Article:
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The implications of putting the customer first with one-click compensation for rail delays

Sally Howarth
25 Oct 2018

Rail passengers are legally entitled to compensation if their train is delayed for 30 minutes or more. But how many customers actually make this claim? The government has outlined new measures to simplify the process, making it easier for customers to complete. As experts in the railway sector, it’s a topic of huge interest to AmazeRealise. Sally Howarth, Business Director on our London North Eastern Railway account, considers the impact.

Everyone wins with one-click

As a daily London commuter, I have experienced my ‘Fare’ share (sorry) of delays and cancellations over the years. In my view, one click-compensation would be a win-win for the customer and companies alike.

One-click buying has certainly removed the hassle from online shopping. I certainly found that was the case when I was up in the middle of the night with my new-born. With a single click of a button I was able to order pretty much anything. I have since learned that it’s best not to shop when tired!

But, what if we could apply this friction-free approach to travel-related compensation? To allow a customer to get a refund – or partial refund – for delayed or cancelled services at the click of a button?

On 1st October the government has suggested just that, with their announcement of new measures to make it easier for rail customers to claim compensation for delays and disruptions. According to the Department for Transport’s ‘Rail Delays and Compensation Report 2018’ just 39% of passengers claimed compensation for their last eligible journey that was delayed for 30 minutes or more.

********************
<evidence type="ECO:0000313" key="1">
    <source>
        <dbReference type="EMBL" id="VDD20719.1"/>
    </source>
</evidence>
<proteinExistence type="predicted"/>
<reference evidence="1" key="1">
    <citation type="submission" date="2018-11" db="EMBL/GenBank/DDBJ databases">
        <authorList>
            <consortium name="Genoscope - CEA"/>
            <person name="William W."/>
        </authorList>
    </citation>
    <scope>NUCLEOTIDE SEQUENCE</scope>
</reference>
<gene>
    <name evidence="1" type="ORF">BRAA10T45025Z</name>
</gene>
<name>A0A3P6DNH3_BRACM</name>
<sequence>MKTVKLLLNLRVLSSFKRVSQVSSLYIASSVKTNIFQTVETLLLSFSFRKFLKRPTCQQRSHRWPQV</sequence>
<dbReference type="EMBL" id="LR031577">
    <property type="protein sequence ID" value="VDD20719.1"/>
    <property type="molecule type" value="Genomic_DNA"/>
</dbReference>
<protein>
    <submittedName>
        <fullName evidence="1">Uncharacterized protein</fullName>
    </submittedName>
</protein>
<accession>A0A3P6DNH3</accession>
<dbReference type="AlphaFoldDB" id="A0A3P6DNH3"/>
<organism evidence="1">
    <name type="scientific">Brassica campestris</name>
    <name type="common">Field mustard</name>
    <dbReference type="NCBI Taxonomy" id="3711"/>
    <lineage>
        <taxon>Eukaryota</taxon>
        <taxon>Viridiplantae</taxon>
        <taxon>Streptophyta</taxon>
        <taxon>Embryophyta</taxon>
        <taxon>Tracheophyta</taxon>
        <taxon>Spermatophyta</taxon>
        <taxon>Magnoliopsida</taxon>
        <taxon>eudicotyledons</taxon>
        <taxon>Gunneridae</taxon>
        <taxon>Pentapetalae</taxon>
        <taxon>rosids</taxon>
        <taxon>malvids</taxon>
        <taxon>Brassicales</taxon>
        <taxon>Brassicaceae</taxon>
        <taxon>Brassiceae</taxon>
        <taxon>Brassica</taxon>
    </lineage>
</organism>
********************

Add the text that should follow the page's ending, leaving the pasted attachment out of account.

The top three reasons cited for not claiming were:

This could be a win, win situation.

Over half of those people that did make a claim, did so online – predominantly through the train company's website.

Indeed, delay repay is typically within the top 10 most visited areas of a train company’s website, and yet it’s often hard to find, and cumbersome to complete. Based on 10 train company websites, the average delay repay form was found to consist of 18 mandatory fields. This reinforces the reasons cited for non-completion, such as ‘not worth the effort’, it would take too much time’ and ‘too complicated’.

So, if we made it easier for customers to claim, would that be a victory to passengers and a loss to train companies? I don’t think so! This could be a win, win situation.

In our crazy, fast paced world 64% of people are willing to pay more for a simple experience, and 61% of people are more likely to recommend a brand because it provides simpler experiences and communication. So, if train companies embrace this announcement, and make it easier for passengers to claim compensation, they may be able to reap the benefits of customer loyalty and advocacy. 

As a daily train user would I be interested in one-click compensation? Definitely. And, unlike online shopping, I'd be happy to use it, even when tired! Plus, I would value my train company for providing the service, building greater trust and loyalty.

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